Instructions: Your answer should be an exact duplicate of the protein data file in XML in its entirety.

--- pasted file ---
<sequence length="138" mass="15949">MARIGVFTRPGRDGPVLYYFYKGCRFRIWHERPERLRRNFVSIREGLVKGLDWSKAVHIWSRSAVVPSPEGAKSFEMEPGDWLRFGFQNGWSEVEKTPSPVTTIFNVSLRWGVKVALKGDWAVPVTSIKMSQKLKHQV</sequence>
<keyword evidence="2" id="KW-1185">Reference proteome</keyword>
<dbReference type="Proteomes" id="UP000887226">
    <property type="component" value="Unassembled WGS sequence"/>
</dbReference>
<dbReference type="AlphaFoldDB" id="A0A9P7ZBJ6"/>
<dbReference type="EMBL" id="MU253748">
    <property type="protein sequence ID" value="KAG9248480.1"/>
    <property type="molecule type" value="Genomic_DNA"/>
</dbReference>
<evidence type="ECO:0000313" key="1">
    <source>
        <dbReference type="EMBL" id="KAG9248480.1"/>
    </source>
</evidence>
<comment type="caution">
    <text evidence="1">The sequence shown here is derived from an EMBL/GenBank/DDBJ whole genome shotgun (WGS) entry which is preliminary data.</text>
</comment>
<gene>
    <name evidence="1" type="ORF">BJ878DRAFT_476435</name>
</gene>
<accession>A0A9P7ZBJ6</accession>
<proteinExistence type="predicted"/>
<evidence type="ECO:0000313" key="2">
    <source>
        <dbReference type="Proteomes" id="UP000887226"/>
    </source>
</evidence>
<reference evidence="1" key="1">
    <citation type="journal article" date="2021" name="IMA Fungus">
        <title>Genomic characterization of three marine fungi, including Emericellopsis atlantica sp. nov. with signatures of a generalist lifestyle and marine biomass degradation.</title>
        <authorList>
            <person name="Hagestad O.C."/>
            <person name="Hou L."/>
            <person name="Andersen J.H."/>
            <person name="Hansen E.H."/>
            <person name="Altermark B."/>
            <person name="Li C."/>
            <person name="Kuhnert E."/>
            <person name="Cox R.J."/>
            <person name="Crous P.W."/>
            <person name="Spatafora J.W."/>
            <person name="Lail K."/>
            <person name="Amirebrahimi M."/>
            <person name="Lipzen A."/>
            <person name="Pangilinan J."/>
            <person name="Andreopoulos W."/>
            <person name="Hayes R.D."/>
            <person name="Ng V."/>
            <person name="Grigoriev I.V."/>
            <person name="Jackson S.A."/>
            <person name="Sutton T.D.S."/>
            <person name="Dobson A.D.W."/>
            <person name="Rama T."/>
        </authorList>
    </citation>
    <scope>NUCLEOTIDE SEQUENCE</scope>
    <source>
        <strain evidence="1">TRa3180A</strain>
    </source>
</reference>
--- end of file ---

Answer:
<sequence length="138" mass="15949">MARIGVFTRPGRDGPVLYYFYKGCRFRIWHERPERLRRNFVSIREGLVKGLDWSKAVHIWSRSAVVPSPEGAKSFEMEPGDWLRFGFQNGWSEVEKTPSPVTTIFNVSLRWGVKVALKGDWAVPVTSIKMSQKLKHQV</sequence>
<keyword evidence="2" id="KW-1185">Reference proteome</keyword>
<dbReference type="Proteomes" id="UP000887226">
    <property type="component" value="Unassembled WGS sequence"/>
</dbReference>
<dbReference type="AlphaFoldDB" id="A0A9P7ZBJ6"/>
<dbReference type="EMBL" id="MU253748">
    <property type="protein sequence ID" value="KAG9248480.1"/>
    <property type="molecule type" value="Genomic_DNA"/>
</dbReference>
<evidence type="ECO:0000313" key="1">
    <source>
        <dbReference type="EMBL" id="KAG9248480.1"/>
    </source>
</evidence>
<comment type="caution">
    <text evidence="1">The sequence shown here is derived from an EMBL/GenBank/DDBJ whole genome shotgun (WGS) entry which is preliminary data.</text>
</comment>
<gene>
    <name evidence="1" type="ORF">BJ878DRAFT_476435</name>
</gene>
<accession>A0A9P7ZBJ6</accession>
<proteinExistence type="predicted"/>
<evidence type="ECO:0000313" key="2">
    <source>
        <dbReference type="Proteomes" id="UP000887226"/>
    </source>
</evidence>
<reference evidence="1" key="1">
    <citation type="journal article" date="2021" name="IMA Fungus">
        <title>Genomic characterization of three marine fungi, including Emericellopsis atlantica sp. nov. with signatures of a generalist lifestyle and marine biomass degradation.</title>
        <authorList>
            <person name="Hagestad O.C."/>
            <person name="Hou L."/>
            <person name="Andersen J.H."/>
            <person name="Hansen E.H."/>
            <person name="Altermark B."/>
            <person name="Li C."/>
            <person name="Kuhnert E."/>
            <person name="Cox R.J."/>
            <person name="Crous P.W."/>
            <person name="Spatafora J.W."/>
            <person name="Lail K."/>
            <person name="Amirebrahimi M."/>
            <person name="Lipzen A."/>
            <person name="Pangilinan J."/>
            <person name="Andreopoulos W."/>
            <person name="Hayes R.D."/>
            <person name="Ng V."/>
            <person name="Grigoriev I.V."/>
            <person name="Jackson S.A."/>
            <person name="Sutton T.D.S."/>
            <person name="Dobson A.D.W."/>
            <person name="Rama T."/>
        </authorList>
    </citation>
    <scope>NUCLEOTIDE SEQUENCE</scope>
    <source>
        <strain evidence="1">TRa3180A</strain>
    </source>
</reference>